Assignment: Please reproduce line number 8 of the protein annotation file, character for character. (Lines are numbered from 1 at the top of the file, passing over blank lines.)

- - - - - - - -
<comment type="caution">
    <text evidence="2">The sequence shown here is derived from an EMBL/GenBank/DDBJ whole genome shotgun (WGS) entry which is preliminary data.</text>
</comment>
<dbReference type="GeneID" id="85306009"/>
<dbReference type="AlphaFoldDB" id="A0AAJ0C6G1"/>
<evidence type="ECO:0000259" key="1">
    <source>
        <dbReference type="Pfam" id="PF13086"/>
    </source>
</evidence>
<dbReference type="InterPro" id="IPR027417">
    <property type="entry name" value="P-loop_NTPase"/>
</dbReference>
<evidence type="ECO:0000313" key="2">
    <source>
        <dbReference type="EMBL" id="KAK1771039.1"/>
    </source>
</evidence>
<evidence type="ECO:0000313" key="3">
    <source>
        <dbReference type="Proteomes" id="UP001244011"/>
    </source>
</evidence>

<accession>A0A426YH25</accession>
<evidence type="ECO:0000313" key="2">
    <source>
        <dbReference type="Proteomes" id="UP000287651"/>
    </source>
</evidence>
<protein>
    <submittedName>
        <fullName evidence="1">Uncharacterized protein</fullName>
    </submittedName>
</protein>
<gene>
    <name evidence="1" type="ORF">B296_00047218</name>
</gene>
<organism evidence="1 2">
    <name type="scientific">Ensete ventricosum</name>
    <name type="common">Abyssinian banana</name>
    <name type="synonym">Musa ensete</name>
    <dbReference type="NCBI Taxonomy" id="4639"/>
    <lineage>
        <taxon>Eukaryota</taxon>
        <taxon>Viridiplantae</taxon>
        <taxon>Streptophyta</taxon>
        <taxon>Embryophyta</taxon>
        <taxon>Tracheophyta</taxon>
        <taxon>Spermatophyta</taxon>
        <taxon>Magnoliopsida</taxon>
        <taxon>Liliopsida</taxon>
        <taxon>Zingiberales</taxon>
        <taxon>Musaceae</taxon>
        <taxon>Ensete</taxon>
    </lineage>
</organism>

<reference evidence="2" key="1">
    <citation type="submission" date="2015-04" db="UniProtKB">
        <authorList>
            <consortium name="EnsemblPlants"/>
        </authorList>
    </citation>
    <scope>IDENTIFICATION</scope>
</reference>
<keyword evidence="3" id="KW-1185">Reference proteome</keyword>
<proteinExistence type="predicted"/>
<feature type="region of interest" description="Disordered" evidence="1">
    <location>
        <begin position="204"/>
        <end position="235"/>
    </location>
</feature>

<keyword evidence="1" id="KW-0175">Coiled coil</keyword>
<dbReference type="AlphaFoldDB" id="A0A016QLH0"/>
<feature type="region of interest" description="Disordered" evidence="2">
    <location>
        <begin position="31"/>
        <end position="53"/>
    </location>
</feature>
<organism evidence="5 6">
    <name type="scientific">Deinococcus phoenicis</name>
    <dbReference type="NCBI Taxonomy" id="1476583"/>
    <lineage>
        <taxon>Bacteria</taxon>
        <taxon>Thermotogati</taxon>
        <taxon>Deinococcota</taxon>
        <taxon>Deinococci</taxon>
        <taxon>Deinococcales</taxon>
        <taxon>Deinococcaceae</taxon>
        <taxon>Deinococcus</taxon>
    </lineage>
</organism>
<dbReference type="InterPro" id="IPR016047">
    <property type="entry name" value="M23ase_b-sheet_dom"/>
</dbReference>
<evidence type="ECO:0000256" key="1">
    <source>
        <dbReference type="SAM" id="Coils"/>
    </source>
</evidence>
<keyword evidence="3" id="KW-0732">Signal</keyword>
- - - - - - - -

        <dbReference type="Pfam" id="PF13086"/>